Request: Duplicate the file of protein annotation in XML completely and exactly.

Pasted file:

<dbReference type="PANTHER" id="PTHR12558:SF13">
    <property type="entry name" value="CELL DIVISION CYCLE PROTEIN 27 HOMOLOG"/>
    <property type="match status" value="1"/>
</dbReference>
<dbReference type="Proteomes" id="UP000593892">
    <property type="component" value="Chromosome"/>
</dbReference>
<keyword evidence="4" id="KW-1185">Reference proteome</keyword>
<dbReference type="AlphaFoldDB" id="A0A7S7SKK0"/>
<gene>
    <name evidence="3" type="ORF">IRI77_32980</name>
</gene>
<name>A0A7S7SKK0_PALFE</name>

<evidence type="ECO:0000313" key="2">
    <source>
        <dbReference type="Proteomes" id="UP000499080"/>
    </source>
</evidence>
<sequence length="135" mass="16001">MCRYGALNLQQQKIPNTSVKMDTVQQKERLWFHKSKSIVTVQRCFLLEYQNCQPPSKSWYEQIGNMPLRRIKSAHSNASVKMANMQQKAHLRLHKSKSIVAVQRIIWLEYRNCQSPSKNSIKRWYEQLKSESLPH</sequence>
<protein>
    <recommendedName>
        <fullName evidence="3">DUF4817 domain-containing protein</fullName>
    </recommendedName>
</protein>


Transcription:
<dbReference type="PANTHER" id="PTHR12558:SF13">
    <property type="entry name" value="CELL DIVISION CYCLE PROTEIN 27 HOMOLOG"/>
    <property type="match status" value="1"/>
</dbReference>
<dbReference type="Proteomes" id="UP000593892">
    <property type="component" value="Chromosome"/>
</dbReference>
<keyword evidence="4" id="KW-1185">Reference proteome</keyword>
<dbReference type="AlphaFoldDB" id="A0A7S7SKK0"/>
<gene>
    <name evidence="3" type="ORF">IRI77_32980</name>
</gene>
<name>A0A7S7SKK0_PALFE</name>

<evidence type="ECO:0000313" key="2">
    <source>
        <dbReference type="Proteomes" id="UP000499080"/>
    </source>
</evidence>
<sequence length="135" mass="16001">MCRYGALNLQQQKIPNTSVKMDTVQQKERLWFHKSKSIVTVQRCFLLEYQNCQPPSKSWYEQIGNMPLRRIKSAHSNASVKMANMQQKAHLRLHKSKSIVAVQRIIWLEYRNCQSPSKNSIKRWYEQLKSESLPH</sequence>
<protein>
    <recommendedName>
        <fullName evidence="3">DUF4817 domain-containing protein</fullName>
    </recommendedName>
</protein>